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    US natural gas pipeline Mountain Valley prepares for start-up


U.S. natural gas pipeline venture Mountain Valley Pipeline said on Wednesday it was preparing the $7.85-billion pipe from West Virginia to Virginia to operate, after receiving approval from a U.S. energy regulator.

by: Reuters

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US natural gas pipeline Mountain Valley prepares for start-up

 - U.S. natural gas pipeline venture Mountain Valley Pipeline said on Wednesday it was preparing the $7.85-billion pipe from West Virginia to Virginia to operate, after receiving approval from a U.S. energy regulator.

The Mountain Valley project, the biggest gas pipeline currently under construction in the Northeast, has encountered numerous regulatory and court fights that have stopped work several times since construction began in 2018.


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"Final preparations are underway to begin commercial operations," a spokesperson at U.S. gas pipeline company Equitrans Midstream, the lead partner in the Mountain Valley venture, told Reuters in an email.

Equitrans made its comments after the U.S. Federal Energy Regulatory Commission approved Mountain Valley's request to start the project.

Equitrans could not say when gas may start to flow through the Mountain Valley pipe, which has a capacity of 2.0 billion cubic feet per day (bcfd).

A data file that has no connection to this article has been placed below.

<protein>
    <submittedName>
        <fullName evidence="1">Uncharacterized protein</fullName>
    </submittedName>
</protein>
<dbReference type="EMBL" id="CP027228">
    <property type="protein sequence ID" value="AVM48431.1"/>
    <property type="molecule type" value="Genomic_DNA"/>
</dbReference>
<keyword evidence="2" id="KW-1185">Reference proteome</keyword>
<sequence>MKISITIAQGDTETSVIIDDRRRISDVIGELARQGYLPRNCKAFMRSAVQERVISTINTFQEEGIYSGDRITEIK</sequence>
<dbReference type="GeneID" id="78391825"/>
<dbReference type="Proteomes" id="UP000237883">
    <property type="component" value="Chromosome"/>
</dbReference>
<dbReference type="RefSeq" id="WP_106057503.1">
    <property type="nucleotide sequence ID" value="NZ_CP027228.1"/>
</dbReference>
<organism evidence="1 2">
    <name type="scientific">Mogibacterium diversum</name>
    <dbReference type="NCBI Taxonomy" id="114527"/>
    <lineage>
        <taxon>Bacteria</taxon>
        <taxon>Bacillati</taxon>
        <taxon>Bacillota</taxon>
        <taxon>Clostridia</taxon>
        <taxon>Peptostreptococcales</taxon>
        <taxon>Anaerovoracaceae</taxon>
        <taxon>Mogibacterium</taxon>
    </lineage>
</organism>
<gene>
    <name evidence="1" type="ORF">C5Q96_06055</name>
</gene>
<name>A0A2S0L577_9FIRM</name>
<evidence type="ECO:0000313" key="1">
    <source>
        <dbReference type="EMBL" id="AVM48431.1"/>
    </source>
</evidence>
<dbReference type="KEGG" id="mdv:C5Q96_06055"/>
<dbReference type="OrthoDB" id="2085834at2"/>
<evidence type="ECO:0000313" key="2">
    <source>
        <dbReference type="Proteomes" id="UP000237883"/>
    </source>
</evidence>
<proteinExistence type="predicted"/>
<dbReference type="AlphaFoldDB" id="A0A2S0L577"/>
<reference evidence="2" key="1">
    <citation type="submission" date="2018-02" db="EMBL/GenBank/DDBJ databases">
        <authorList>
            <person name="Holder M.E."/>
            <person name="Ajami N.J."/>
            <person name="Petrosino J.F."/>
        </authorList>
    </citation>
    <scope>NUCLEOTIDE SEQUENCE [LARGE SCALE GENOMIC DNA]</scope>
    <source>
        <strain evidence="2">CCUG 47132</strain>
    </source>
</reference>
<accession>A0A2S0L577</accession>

One billion cubic feet is enough gas to supply about 5 million U.S. homes for a day.

Separately, CEO Toby Rice told Natural Gas Intelligence at the LDC Gas Forums Northeast conference in Boston that EQT started to bring back online some of the 1 bcfd of production it started curtailing in February when gas prices dropped.

EQT, the nation's biggest gas producer, agreed in March to buy Equitrans in an all-stock deal, which is expected to close in the fourth quarter. That would bring back the pipeline business that EQT spun off in 2018.

Analysts expect some of EQT's increased output will flow through Mountain Valley, but noted that downstream pipeline constraints will likely prevent Mountain Valley from reaching full capacity at least for a few more months.

"Output gains are likely to remain far short of (Mountain Valley's 2.0-bcfd) nameplate capacity during the summer months due to downstream pipeline constraints," analysts at energy consulting firm EBW Analytics said in a note.

When Mountain Valley started construction, lead partner Equitrans, with a roughly 49% interest, estimated the project would cost about $3.5 billion and enter service by late 2018.

The 303-mile (488-km) project is owned by units of Equitrans, NextEra Energy, Consolidated Edison, AltaGas and RGC Resources Equitrans will operate the pipeline.


(Reporting by Harshit Verma in Bengaluru and Scott DiSavino in New York; Editing by Elaine Hardcastle and Rod Nickel)